From someone who comes from a small town, going into law is a very male-dominated field.
Not just the lawyers, but the consultants, legal advocates — even paralegals! For some reason, where I am geographically located, most of the legal advisors are men.
Trust me, I see women lawyers and law advisors all the time, but when I walk into the courtroom for my internship, I see a whole lot of men with smug faces when they look at me.
Here's my situation: I work as hard, or even harder than most of the men I associate with who have similar goals as me, and I am pissed that they get better pay and more credit.
I have two jobs (one paid, one unpaid). I have a part-time internship that I give my all to. I do more than full-time class credits per quarter this year in order to graduate with honors distinctions, and I even started a new club on campus to raise awareness to the minority groups in my community. I volunteer in my spare time, I study and research, and I load up on projects to get my name out there, and to make connections that will further my goals and aspirations. After all of this, I get told, "You wear too much makeup to practice any sort of legal practice," "No one will take you seriously in that dress," or even, "Do you expect to outrun a man who is applying for the same position?"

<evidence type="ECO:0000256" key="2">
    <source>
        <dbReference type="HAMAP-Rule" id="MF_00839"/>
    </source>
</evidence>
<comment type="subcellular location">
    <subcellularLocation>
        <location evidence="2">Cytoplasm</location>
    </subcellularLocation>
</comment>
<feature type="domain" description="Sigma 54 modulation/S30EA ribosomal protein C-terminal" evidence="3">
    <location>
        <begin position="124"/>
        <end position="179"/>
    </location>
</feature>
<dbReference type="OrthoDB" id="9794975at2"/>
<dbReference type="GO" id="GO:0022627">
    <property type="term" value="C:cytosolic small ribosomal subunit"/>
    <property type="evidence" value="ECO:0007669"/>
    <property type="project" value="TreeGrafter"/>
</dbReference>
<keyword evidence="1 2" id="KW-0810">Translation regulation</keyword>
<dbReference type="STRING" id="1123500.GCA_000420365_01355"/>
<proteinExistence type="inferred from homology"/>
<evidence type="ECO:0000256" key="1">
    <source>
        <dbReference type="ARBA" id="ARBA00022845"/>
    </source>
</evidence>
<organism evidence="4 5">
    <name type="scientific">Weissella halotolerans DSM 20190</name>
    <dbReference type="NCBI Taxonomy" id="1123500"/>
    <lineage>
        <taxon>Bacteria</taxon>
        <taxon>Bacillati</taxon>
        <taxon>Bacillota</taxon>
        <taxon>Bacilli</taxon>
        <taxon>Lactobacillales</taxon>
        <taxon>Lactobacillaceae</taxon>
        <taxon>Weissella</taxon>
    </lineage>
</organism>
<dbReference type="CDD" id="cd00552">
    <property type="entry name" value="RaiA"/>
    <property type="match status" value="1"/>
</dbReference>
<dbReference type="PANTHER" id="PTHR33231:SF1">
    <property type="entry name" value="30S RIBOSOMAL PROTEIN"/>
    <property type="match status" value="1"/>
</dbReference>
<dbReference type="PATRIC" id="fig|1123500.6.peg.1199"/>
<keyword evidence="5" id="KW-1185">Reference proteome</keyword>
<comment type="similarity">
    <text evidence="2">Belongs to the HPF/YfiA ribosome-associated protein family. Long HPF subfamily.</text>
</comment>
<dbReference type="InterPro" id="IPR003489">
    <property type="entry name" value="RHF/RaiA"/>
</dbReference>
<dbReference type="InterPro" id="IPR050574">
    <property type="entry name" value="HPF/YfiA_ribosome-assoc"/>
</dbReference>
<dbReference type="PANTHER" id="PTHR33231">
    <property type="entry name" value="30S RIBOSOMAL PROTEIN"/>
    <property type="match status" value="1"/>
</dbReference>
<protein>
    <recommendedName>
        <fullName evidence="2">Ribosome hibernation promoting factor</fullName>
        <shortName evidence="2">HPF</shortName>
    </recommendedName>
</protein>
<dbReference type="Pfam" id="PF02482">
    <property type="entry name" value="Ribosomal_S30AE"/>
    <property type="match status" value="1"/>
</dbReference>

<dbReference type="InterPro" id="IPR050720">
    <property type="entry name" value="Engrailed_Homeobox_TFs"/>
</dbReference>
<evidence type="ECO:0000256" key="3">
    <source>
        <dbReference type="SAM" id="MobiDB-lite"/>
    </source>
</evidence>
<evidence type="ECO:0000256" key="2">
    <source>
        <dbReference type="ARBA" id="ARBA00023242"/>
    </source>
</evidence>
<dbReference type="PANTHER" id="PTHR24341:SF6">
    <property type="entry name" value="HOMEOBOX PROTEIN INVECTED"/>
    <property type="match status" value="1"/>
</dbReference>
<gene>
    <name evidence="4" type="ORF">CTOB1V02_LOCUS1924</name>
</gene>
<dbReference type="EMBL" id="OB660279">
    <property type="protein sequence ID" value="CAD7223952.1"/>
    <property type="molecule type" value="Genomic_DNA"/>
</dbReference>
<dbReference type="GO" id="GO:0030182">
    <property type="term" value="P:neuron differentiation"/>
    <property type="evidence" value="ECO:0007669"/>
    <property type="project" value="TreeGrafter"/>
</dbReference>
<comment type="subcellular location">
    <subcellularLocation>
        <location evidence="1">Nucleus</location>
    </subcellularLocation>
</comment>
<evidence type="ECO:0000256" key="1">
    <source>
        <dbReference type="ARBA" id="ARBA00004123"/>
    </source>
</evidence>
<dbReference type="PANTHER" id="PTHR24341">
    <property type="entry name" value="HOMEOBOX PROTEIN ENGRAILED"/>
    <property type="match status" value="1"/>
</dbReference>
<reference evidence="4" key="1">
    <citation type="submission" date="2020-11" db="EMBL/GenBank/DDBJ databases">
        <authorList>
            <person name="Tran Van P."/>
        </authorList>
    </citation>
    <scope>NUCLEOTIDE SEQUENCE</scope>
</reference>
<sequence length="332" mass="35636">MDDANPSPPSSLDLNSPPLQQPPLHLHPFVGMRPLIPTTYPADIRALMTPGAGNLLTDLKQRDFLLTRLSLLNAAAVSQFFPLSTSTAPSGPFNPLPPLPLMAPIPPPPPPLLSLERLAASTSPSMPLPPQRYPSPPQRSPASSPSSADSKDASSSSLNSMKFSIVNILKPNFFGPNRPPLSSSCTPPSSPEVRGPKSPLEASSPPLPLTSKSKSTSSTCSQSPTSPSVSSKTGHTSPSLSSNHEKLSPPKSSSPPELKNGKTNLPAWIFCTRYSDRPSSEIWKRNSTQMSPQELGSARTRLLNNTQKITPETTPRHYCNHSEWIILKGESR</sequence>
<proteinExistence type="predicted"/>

I am frustrated that men get more credit and praise than women do when we are over here busting our ass, HAVING CHILDREN AND STARTING FAMILIES, and then getting back to business.
However, I will not let my frustration falter me. I will remain hopeful, and I will look to my women inspirations for moral support while I climb the ladder. I will not follow the rules, but rather extend the boundaries that exist, and create the impossible. I will continue to get my name out there and meet impactful individuals that will understand my worth, and work with me to do better for the world.
Just because I am a woman in a male-dominated field, you will not see me give up after I fall down. Rather, you will see me dust myself off, defy the odds and empower other women to do the same.
Get your coin, ladies. You deserve a seat at the table just as much as the man next to you.